Vertiginous slopes and lingering mists form the scenery of Darjeeling. Out walking, a tea plucker appears in the thick fog. She climbs amongst the tea plants with astonishing agility. Poobong, a long-abandoned and inaccessible plantation, is gradually coming back to life. I am visiting it for the first time.
My selection of first-flush Darjeelings is over, the Nepalese season is in full flow, and then it’s the turn of the new-season China teas, before the first Japanese Ichibancha are ready. Between 1 March and 10 May every year, I can taste more than 100 teas every day, not counting the ones I infuse several times, when I’m deciding between different batches. The peak of this pleasant activity, which I always look forward to, takes place around the end of April. At this time of year, so many samples pile up every morning in the packages sent by express mail from Nepal, India, China and Japan, that I sometimes don’t know which way to turn.
Tea pluckers work very hard, yet when I meet them in the middle of the fields they greet me with big smiles. They look at me with a happy expression. These radiant faces contrast with the ones we see so often around us. In our cities, life is no easier or harder than on a tea plantation. But sometimes we forget to pay attention to others. We look at each other harshly. We live a bit like strangers. We complain about nothing. I can’t wait to get back to my mountains!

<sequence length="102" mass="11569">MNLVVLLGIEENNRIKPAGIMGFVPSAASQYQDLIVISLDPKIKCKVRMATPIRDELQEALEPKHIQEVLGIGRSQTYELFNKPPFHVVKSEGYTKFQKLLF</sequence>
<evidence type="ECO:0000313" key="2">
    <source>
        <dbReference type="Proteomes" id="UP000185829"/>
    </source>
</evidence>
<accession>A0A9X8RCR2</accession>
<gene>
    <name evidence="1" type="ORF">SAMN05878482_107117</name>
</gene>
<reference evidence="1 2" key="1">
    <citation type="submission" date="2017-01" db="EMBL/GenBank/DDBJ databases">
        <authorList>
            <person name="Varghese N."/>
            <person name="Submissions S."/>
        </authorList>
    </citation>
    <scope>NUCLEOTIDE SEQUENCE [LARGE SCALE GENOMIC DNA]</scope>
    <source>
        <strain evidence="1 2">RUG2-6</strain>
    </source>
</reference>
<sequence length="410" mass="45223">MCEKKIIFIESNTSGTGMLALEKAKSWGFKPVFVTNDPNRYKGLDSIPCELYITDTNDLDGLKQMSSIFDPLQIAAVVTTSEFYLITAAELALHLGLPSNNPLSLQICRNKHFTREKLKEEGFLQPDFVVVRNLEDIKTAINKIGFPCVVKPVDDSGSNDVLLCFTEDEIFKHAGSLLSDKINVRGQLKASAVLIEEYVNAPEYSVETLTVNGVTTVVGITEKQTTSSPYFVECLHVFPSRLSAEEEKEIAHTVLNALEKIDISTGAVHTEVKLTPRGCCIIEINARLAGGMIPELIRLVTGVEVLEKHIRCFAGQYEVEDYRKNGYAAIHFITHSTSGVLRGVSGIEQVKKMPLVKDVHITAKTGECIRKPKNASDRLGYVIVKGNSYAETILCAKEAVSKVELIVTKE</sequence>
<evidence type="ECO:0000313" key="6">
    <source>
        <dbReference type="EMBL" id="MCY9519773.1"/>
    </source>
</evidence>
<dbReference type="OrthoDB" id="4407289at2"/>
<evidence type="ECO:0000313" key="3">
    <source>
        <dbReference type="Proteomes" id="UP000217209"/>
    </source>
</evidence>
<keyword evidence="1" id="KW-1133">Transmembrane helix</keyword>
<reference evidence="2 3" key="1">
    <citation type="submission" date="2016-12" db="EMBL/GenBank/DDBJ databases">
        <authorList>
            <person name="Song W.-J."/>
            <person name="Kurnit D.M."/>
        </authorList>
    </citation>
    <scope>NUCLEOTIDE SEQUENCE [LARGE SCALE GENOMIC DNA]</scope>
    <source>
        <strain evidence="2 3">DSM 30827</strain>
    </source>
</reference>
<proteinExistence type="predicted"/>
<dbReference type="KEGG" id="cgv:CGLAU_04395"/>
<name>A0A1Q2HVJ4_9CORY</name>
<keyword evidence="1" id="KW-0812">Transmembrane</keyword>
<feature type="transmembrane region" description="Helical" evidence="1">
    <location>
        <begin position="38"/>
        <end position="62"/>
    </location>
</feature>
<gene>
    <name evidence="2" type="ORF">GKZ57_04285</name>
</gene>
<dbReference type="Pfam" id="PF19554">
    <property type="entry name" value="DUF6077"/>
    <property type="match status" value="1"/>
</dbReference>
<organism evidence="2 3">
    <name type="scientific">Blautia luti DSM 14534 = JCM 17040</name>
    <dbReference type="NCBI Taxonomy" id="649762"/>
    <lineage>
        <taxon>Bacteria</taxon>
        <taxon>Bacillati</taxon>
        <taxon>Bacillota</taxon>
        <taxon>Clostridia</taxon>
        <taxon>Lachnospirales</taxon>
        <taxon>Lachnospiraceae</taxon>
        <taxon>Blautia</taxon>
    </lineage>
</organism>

Three plantations in Nepal are currently producing teas that in my view are worthy of the “grand cru” appellation. But in the past year, it has to be said that Guranse, Kuwapani and Jun Chiyabari are no longer alone in offering exceptional teas. Mist Valley and Sandakphu, both situated in Ilam Valley, are making teas of remarkable flavour quality. These teas will be ready to try in a few days, and are excellent value for money.